Understanding how plants are built can offer us insight into
the way plants grow. Knowing the basics of plant morphology helps build our
plant parent intuition as we learn to care for our diverse collection of plants
– both indoors and out!
Plant morphology is the study of the physical form and external structures of a plant while plant anatomy is the study of internal structures, especially at the cellular level. Both equally important and equally fascinating – one we can see, one we cannot. Broadly, both studies compare plant parts between species look to find homologous relationships – shared characteristics based on genetic lineage. Bingo! As we understand what traits our plant share in common, we can commonly understand how to cultivate and care for them. One of my favorite courses in college, Botany is the best. Let’s geek out!
Roots: the descending axis of a plant, typically found under the soil, roots anchor and support while transferring water and nutrients to the above ground structures of the plant.
Adventitious roots: roots that form on non-root tissue in order to adapt to their environment. Orchids and other epiphytes form adventitious roots to aid in attachment to trees and to absorb water and nutrients from the air. Adventitious roots may also form to support climbing, stability, propagation, and resource sharing.
Aerial roots: roots formed above ground and are almost always adventitious.
Root hairs: unicellular appendages on actively growing root sections increasing the surface area of roots and responsible for the majority of water and nutrient absorption.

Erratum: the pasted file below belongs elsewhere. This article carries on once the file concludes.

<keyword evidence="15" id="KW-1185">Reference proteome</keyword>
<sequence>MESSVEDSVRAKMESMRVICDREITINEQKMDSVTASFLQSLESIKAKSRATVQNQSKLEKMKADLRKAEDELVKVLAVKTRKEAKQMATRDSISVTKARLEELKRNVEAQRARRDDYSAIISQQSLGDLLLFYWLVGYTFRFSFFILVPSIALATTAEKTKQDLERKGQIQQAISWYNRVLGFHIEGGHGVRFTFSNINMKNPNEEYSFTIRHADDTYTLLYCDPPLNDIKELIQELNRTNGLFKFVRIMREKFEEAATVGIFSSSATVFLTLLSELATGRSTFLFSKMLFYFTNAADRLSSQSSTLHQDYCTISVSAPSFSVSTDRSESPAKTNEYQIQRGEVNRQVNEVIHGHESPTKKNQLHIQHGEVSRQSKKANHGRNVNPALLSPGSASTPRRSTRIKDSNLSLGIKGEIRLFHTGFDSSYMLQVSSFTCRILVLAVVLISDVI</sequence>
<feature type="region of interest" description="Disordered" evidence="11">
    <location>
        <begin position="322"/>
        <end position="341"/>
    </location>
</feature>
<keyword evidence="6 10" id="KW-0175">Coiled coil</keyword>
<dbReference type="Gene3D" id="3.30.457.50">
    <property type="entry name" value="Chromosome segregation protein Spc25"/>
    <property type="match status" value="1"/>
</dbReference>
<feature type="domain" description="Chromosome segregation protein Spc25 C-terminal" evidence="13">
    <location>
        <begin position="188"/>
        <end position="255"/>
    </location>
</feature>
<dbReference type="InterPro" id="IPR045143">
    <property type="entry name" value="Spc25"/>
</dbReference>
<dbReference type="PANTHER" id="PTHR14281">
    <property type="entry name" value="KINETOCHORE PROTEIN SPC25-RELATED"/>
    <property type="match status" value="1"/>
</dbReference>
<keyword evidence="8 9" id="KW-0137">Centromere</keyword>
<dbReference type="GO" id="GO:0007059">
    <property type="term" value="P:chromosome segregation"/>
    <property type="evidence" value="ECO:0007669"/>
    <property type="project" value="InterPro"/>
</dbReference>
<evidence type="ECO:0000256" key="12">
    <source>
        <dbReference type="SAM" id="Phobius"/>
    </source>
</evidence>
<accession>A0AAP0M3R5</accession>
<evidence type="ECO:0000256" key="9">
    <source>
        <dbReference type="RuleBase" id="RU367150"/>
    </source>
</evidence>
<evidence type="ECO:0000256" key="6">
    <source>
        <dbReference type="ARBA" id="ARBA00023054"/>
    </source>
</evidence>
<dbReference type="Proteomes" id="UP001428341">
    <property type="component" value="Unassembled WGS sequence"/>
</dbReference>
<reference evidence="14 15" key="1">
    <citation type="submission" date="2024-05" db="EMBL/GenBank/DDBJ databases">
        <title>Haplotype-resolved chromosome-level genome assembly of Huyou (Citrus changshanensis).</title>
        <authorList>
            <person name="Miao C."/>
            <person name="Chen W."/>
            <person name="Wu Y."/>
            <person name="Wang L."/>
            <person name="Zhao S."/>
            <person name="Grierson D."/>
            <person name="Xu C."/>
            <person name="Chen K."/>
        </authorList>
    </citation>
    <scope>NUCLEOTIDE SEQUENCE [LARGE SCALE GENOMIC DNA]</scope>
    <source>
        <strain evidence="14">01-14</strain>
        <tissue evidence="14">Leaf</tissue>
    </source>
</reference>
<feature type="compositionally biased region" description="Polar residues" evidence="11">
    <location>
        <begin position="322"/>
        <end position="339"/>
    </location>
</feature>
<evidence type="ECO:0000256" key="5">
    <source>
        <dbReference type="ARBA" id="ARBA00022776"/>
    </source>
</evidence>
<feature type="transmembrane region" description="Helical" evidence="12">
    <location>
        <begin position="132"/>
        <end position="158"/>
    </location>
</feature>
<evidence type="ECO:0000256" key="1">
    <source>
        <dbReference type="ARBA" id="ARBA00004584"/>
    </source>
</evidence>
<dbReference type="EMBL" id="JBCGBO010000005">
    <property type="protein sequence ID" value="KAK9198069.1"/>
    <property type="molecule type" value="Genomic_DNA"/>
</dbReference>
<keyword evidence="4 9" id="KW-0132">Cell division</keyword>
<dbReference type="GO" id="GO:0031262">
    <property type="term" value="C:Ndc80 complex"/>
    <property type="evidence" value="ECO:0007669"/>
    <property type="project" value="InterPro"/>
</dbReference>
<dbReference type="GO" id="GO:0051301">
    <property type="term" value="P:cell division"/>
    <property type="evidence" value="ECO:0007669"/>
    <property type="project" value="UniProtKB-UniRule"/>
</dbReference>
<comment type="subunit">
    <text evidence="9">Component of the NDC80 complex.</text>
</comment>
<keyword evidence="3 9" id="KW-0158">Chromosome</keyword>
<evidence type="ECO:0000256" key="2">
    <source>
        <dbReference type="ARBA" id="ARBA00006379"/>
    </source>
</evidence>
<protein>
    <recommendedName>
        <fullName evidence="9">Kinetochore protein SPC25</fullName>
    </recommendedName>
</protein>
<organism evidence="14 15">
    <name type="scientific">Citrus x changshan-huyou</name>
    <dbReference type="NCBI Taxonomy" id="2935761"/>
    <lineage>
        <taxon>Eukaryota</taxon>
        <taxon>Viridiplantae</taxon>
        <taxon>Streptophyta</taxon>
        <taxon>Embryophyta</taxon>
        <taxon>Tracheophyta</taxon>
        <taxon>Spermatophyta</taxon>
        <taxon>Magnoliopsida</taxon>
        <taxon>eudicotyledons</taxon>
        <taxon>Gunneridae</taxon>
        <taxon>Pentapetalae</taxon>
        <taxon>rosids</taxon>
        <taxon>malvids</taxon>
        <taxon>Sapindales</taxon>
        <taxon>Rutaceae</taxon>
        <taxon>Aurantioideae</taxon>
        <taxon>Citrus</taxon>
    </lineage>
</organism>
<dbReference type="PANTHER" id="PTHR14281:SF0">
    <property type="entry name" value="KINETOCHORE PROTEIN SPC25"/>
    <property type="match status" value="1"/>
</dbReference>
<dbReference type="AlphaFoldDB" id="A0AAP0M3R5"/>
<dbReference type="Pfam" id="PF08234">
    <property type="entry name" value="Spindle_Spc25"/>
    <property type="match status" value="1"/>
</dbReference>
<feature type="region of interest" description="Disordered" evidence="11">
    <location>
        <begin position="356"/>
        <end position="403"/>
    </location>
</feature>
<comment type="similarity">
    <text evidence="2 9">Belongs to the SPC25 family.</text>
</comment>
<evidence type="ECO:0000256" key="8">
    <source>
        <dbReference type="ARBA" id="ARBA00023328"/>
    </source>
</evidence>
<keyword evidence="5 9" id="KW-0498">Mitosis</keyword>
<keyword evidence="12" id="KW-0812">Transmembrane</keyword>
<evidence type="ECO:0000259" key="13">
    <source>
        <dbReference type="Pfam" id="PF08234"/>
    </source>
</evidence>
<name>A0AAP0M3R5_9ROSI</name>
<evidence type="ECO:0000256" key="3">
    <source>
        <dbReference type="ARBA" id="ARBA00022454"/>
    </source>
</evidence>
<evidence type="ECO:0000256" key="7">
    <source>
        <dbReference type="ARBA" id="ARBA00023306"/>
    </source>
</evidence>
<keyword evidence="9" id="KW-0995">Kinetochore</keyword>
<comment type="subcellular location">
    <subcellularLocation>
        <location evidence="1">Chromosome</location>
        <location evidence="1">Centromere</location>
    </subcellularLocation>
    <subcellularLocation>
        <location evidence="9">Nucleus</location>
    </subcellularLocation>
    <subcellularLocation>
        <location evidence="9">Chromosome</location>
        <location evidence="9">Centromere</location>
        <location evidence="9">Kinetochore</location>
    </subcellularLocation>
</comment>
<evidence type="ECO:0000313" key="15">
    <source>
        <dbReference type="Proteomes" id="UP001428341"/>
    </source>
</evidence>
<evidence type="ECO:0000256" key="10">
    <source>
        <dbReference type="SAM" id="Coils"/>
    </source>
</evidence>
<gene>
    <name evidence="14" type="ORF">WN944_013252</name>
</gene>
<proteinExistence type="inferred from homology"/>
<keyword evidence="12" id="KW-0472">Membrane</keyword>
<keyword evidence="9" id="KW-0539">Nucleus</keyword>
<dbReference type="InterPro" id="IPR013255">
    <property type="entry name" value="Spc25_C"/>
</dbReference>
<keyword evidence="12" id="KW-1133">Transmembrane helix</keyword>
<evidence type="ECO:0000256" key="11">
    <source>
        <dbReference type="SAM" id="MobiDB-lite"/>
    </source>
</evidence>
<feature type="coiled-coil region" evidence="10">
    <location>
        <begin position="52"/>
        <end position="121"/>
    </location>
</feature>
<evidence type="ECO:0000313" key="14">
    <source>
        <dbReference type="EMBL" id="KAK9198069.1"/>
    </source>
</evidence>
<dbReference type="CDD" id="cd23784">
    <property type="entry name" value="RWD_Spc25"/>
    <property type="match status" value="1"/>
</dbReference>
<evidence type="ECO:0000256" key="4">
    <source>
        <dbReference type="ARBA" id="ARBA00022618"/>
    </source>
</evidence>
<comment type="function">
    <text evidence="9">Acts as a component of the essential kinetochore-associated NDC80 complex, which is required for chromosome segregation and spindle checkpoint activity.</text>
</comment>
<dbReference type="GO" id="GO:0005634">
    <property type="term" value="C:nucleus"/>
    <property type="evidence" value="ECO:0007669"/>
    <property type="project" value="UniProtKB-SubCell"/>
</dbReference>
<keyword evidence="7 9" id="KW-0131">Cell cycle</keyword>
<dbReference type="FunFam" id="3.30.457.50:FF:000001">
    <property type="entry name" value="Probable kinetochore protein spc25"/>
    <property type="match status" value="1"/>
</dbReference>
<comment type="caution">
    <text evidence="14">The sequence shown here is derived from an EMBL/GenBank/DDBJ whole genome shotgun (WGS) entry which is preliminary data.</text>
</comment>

Stems: the ascending axis of a plant which usually grows the opposite direction of the root, the stalk that supports leaf, flower, and fruit growth.
Node: the part of a plant stem where leaves emerge. Pruning often happens just above a node.
Axillary Bud: found directly above a node in the axil of the leaf. This bud can develop into another branch or stem, especially after pruning.
Internode: the part of the plant stem between nodes. This region elongates or stretches when plants are not receiving adequate light.
Apical or Terminal Bud occurs at the end of the shoot. Most new growth originates from this bud. In temperate regions, the terminal bud can experience dormancy causing plant growth stops or slows dramatically.
Apical Meristem: found in root and shoot tips, such as the apical bud, where cell division and differentiation occur.
Leaves: the main plant organ responsible for photosynthesis and transpiration.
Petiole: the stalk that joins a leaf to a stem. Not all leaves have petioles. These are called sessile leaves.
Leaf Vein: leaf veins hold the vascular tissue (xylem and phloem) of plants and create beautiful patterns or networks to translocate water and nutrients.
Leaf Margin: leaf margins can vary greatly, but plants with similar leaf margins often have similar origins or characteristics. The thickness of a leaf decreases closer to the margin, reducing transpiration, preserving resources.
Modified Leaf: whole leaves for leaf parts that are modified for special functions – defense (cactus spines), climbing (tendrils), flower protection or pollinator attraction (bracts), storage of water and food (Aloe).
With this information in hand, you may look at your plant collection a little bit differently and appreciate how all these plant parts work together, in harmony. Cells or the anatomy of plants dictate morphology. Most plant cells are totipotent meaning they have the ability to be “all things”. How interesting?!
See you at Tonkadale!